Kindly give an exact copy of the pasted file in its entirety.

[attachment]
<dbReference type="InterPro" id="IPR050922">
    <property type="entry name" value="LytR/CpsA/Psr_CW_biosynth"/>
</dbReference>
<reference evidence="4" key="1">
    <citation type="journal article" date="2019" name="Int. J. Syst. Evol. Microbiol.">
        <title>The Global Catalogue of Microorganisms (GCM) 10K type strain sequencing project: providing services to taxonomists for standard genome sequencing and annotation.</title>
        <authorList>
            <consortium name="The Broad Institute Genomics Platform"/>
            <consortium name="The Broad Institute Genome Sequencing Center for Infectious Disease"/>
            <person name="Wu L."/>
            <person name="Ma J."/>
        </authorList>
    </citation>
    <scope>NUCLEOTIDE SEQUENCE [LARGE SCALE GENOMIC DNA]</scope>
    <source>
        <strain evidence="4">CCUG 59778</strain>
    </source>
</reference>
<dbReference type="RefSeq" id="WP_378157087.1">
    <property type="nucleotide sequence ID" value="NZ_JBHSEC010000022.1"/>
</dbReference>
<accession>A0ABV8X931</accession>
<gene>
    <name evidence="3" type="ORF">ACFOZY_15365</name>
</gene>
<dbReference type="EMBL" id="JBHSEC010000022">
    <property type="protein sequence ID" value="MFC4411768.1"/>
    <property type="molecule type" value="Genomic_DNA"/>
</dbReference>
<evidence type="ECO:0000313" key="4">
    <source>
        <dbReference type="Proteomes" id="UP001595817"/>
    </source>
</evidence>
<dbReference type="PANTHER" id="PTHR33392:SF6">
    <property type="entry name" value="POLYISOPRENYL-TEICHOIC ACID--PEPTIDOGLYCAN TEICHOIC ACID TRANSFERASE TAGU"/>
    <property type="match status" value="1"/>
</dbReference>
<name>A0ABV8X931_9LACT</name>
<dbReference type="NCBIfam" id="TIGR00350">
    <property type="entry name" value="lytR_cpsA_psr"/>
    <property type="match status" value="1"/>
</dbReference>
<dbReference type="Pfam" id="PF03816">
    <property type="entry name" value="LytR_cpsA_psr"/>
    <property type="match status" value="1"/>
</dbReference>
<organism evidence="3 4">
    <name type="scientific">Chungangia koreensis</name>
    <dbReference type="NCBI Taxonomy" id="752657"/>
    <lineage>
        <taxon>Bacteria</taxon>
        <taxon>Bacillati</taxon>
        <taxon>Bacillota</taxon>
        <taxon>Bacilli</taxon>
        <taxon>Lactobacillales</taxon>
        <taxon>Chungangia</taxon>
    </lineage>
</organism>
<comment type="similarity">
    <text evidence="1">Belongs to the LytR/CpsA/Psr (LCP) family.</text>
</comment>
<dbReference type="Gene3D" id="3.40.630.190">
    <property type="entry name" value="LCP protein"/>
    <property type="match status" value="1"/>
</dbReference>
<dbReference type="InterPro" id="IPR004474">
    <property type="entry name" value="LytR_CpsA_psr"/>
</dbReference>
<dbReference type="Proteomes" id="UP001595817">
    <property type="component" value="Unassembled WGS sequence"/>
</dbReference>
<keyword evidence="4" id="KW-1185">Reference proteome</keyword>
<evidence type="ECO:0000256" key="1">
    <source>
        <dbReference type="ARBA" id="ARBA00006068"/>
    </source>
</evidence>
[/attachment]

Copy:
<dbReference type="InterPro" id="IPR050922">
    <property type="entry name" value="LytR/CpsA/Psr_CW_biosynth"/>
</dbReference>
<reference evidence="4" key="1">
    <citation type="journal article" date="2019" name="Int. J. Syst. Evol. Microbiol.">
        <title>The Global Catalogue of Microorganisms (GCM) 10K type strain sequencing project: providing services to taxonomists for standard genome sequencing and annotation.</title>
        <authorList>
            <consortium name="The Broad Institute Genomics Platform"/>
            <consortium name="The Broad Institute Genome Sequencing Center for Infectious Disease"/>
            <person name="Wu L."/>
            <person name="Ma J."/>
        </authorList>
    </citation>
    <scope>NUCLEOTIDE SEQUENCE [LARGE SCALE GENOMIC DNA]</scope>
    <source>
        <strain evidence="4">CCUG 59778</strain>
    </source>
</reference>
<dbReference type="RefSeq" id="WP_378157087.1">
    <property type="nucleotide sequence ID" value="NZ_JBHSEC010000022.1"/>
</dbReference>
<accession>A0ABV8X931</accession>
<gene>
    <name evidence="3" type="ORF">ACFOZY_15365</name>
</gene>
<dbReference type="EMBL" id="JBHSEC010000022">
    <property type="protein sequence ID" value="MFC4411768.1"/>
    <property type="molecule type" value="Genomic_DNA"/>
</dbReference>
<evidence type="ECO:0000313" key="4">
    <source>
        <dbReference type="Proteomes" id="UP001595817"/>
    </source>
</evidence>
<dbReference type="PANTHER" id="PTHR33392:SF6">
    <property type="entry name" value="POLYISOPRENYL-TEICHOIC ACID--PEPTIDOGLYCAN TEICHOIC ACID TRANSFERASE TAGU"/>
    <property type="match status" value="1"/>
</dbReference>
<name>A0ABV8X931_9LACT</name>
<dbReference type="NCBIfam" id="TIGR00350">
    <property type="entry name" value="lytR_cpsA_psr"/>
    <property type="match status" value="1"/>
</dbReference>
<dbReference type="Pfam" id="PF03816">
    <property type="entry name" value="LytR_cpsA_psr"/>
    <property type="match status" value="1"/>
</dbReference>
<organism evidence="3 4">
    <name type="scientific">Chungangia koreensis</name>
    <dbReference type="NCBI Taxonomy" id="752657"/>
    <lineage>
        <taxon>Bacteria</taxon>
        <taxon>Bacillati</taxon>
        <taxon>Bacillota</taxon>
        <taxon>Bacilli</taxon>
        <taxon>Lactobacillales</taxon>
        <taxon>Chungangia</taxon>
    </lineage>
</organism>
<comment type="similarity">
    <text evidence="1">Belongs to the LytR/CpsA/Psr (LCP) family.</text>
</comment>
<dbReference type="Gene3D" id="3.40.630.190">
    <property type="entry name" value="LCP protein"/>
    <property type="match status" value="1"/>
</dbReference>
<dbReference type="InterPro" id="IPR004474">
    <property type="entry name" value="LytR_CpsA_psr"/>
</dbReference>
<dbReference type="Proteomes" id="UP001595817">
    <property type="component" value="Unassembled WGS sequence"/>
</dbReference>
<keyword evidence="4" id="KW-1185">Reference proteome</keyword>
<evidence type="ECO:0000256" key="1">
    <source>
        <dbReference type="ARBA" id="ARBA00006068"/>
    </source>
</evidence>